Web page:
# Need help operating a transistor

I have a relay operated by an NPN transistor that needs some voltage applied to the base. I'm working with an arduino and if I give it a digital port, all's well. The circuit looks like this one:

Now I want to replace the arduino port with a DS2406 (the TO92 kind).

This seemed to get really complicated fast. My library for operating the 2406 is fine, but I can't figure out how to wire it.

Now that both pieces independently work, my goal is to get some current fed into the base of the transistor so it throws the relay.

I've run into the following issues:

The DS2406 closes to ground. That's the only option, so I can't map it directly to the base pin of the transistor.

The TO-92 package doesn't have a vcc pin, so I have to have a pull up resistor between vcc and the data pin. This causes stuff to get hot and smelly when I power it up hooked up to the collector of the transistor with the base wired to the relay power. I could be using the wrong kind of resistor, but I don't have a strong sense of what's right here.

I may be able to run the relay strictly off the DS2406, but I'm afraid it will have too much draw, which is why I want it to go through the transistor.

What's the easiest way to go from a switch that opens and closes ground to a transistor base that wants current?

• From the title I thought you wanted to perform surgery on the transistor :-) Jun 15, 2011 at 10:12

Your basic NPN transistor switch circuit is an inverter, if you put a pull-up resistor (maybe 10k?) between the collector and 5V. (i.e. the resistor replaces the relay in your linked diagram) When you switch on the base of the transistor (put it to 5V), the voltage at the collector goes to ~0V, and when you switch off the base (0V), the voltage at the collector goes to 5V.

So you could stick such a transistor inverter in between the DS2406 and the transistor driving the relay.

I still think you should be able to use the DS2406 with only one transistor though. Perhaps if you had a pull-up resistor (10k) going from the transistor's base to 5V. This keeps the transistor turned on, unless the DS2406 pulls the base down. Also, don't forget to put the current limiting resistor at the front of the base. If you don't have this, the transistor will "get hot and smelly" as you say. ;)

• Thanks for your help. I did get it working without the additional transistor (though it runs backwards from what my switch readings say -- I think that makes sense). I don't completely understand what you mean by the "current limiting resistor", though. That sounds like it'd be in parallel with the pull-up resistor? I have pull-up power for the DS2406 and pull-up power for the transistor base. Dec 6, 2009 at 6:19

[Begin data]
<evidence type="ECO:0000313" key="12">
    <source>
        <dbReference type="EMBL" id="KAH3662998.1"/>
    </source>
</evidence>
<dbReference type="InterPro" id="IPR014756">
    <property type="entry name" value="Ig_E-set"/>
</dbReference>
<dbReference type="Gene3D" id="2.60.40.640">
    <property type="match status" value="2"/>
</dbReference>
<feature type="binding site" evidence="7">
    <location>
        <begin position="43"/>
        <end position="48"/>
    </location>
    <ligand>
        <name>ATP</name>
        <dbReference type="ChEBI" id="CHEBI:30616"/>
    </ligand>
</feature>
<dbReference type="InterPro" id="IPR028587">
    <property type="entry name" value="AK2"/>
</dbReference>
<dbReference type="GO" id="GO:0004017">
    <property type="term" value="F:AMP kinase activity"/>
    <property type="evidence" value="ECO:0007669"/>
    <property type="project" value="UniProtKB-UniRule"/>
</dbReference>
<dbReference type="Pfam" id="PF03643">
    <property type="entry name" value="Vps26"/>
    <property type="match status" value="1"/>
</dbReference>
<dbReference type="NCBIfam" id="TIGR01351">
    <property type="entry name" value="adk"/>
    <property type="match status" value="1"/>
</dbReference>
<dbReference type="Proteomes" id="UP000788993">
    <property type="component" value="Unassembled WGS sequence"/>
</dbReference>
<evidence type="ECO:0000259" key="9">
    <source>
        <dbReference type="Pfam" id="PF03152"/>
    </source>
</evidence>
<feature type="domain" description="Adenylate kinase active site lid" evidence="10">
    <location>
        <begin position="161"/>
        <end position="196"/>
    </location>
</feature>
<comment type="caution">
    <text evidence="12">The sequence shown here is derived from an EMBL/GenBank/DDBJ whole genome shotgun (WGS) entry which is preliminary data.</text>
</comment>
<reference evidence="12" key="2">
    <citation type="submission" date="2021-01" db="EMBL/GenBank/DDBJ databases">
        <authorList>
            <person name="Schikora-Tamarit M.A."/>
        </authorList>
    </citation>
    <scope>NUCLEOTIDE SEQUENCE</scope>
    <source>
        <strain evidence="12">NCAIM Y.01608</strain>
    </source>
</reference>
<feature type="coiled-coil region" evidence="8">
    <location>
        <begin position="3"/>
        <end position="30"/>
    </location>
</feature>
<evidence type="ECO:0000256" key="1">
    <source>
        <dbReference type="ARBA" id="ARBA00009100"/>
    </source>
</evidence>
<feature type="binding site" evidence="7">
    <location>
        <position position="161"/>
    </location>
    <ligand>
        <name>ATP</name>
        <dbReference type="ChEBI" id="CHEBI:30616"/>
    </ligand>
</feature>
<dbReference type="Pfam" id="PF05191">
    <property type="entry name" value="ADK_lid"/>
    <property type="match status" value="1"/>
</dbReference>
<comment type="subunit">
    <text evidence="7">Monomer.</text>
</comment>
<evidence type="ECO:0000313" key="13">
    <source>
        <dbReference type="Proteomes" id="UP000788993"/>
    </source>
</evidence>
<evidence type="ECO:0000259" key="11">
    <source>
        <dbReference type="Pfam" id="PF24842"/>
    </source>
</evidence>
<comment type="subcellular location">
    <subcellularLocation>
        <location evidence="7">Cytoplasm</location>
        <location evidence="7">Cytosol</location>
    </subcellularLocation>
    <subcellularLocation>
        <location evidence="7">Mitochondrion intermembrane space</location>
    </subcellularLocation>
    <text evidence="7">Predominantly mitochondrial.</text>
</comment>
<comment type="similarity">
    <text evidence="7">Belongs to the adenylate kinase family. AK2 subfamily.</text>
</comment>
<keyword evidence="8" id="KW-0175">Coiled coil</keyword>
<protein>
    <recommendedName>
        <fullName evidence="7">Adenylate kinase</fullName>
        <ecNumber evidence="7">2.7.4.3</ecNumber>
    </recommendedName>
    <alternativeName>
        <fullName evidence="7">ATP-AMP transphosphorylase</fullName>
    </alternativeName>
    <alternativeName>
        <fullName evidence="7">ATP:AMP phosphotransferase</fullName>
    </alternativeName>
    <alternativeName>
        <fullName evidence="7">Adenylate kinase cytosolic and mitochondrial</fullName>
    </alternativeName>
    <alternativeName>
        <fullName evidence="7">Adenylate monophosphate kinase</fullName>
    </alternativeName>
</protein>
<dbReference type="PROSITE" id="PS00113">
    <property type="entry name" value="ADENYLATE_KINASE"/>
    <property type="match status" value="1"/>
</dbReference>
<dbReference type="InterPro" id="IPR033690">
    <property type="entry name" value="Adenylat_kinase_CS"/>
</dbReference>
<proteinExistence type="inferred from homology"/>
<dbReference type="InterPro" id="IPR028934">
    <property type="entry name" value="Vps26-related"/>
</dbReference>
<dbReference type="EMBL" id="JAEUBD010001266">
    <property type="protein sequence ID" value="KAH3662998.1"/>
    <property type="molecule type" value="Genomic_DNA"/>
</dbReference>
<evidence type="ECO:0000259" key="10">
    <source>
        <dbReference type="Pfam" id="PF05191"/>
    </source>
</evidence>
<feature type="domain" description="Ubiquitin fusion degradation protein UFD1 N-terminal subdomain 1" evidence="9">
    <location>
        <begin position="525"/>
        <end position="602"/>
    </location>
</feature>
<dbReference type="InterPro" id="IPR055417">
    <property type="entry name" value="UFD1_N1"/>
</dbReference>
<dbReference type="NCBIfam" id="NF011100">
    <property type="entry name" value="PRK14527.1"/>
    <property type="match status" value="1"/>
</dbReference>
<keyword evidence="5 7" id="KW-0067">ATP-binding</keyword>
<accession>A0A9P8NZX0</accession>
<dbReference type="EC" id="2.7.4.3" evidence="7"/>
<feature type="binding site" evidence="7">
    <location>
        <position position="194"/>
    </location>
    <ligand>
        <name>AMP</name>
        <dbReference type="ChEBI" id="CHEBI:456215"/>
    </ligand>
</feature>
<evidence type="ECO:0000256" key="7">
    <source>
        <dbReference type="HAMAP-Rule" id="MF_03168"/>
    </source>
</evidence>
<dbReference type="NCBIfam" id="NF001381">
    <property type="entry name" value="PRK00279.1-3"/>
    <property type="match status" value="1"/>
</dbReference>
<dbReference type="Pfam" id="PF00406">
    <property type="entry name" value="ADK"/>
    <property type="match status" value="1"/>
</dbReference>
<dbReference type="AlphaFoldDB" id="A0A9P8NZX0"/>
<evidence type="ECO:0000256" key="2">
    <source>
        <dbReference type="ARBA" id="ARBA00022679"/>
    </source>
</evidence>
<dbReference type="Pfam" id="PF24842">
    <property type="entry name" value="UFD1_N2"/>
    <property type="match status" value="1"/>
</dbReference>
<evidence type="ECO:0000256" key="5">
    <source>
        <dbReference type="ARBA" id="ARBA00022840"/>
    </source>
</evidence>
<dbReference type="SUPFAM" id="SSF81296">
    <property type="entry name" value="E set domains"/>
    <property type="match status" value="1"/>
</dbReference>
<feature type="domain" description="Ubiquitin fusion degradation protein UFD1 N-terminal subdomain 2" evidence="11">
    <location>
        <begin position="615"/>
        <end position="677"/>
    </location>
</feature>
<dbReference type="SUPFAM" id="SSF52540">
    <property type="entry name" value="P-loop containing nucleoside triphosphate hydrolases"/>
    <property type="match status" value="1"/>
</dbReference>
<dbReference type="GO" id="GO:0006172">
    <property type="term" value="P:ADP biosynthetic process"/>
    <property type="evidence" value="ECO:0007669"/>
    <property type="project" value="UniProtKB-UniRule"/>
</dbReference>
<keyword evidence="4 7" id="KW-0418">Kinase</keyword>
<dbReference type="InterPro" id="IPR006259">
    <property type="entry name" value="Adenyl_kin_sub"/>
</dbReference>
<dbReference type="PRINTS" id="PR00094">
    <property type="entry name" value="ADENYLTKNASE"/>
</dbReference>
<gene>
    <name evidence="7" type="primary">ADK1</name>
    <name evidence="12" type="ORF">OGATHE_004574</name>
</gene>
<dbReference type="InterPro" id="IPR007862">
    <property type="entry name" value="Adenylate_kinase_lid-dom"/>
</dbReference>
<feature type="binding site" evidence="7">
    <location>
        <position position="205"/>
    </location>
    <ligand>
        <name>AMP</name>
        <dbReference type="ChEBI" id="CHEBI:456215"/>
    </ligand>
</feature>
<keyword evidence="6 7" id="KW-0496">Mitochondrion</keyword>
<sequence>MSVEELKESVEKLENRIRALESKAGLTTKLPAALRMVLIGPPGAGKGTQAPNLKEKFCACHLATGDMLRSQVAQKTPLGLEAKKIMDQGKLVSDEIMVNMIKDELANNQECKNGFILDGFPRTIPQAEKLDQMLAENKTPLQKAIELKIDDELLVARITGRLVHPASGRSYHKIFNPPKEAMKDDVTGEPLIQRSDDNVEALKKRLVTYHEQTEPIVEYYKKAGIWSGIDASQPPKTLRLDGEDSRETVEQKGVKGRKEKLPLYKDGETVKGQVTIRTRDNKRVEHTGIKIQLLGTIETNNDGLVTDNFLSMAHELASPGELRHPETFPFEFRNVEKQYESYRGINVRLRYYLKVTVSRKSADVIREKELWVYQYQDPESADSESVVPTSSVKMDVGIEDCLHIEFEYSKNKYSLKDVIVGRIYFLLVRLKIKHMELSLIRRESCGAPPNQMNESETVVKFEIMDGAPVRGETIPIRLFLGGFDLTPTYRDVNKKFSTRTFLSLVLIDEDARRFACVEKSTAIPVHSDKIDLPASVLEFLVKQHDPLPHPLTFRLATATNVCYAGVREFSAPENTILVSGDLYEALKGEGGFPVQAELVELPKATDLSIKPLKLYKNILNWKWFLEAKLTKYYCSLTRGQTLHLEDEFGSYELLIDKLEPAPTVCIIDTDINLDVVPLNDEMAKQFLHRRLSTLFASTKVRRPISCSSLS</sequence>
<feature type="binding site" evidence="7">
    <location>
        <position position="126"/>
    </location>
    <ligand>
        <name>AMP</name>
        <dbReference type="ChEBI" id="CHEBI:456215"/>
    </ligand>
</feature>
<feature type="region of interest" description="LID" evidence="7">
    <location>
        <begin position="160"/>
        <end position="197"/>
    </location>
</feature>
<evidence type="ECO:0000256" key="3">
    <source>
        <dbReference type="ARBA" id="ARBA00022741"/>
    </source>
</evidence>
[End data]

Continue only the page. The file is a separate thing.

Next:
• In the diagram you linked there's a resistor connected between the input on the left and the base of the transistor. Usually the value of this resistor is about 1k when using the transistor as a switch. Dec 6, 2009 at 6:49
• Ah. I didn't read that as a resistor (really new at electronics). This is the circuit that is working, but I'd appreciate someone warning warn me of risks of explosion. Nothing smells funny. :/ skitch.com/dlsspy/nkmma/ds2406-controlled-relay Dec 6, 2009 at 7:06
• The base current for the NPN comes from the pullup, doesn't it. When the OD output closes, base is at ground and there's no current. I don't think you need further limiting or did I miss something?
– XTL
Jun 29, 2010 at 5:45

You could also change your transistor from a NPN to a PNP.

If you want the relay to close when the DS2406 output closes:

replace the NPN transistor with an equivalent PNP,
tie the PNP's base to the +12V supply through maybe 10k to 50k ohms.
tie the PNP's base to the DS2406 output through maybe 4.7k to 5.1k ohms.


When the DS2406 is high impedance, the first resistor biases the PNP off. When the DS2406 output goes to zero, it pulls about 2mA of current through the base of the transistor and the relay should close.

If you want the relay to close when the DS2406 output opens:

tie the base of the NPN transistor to +12V through about 5k ohms.
connect the output of the DS2406 directly to the base of the NPN


When the DS2406 is high-Z, the resistor should dump about 2mA into the NPN, turning it, and the relay both on. When the DS2406 goes to ground, it will 'steal' that 2mA from the base of the NPN and turn it and the relay off.

The above resistor values are all calculated assuming that 1.5 or 2mA of base current is enough to drive the transistor into saturation. The collector-emitter drop should either be the full supply voltage in the OFF state, or something around 0.2V in the ON state. If not, resistor values should be changed.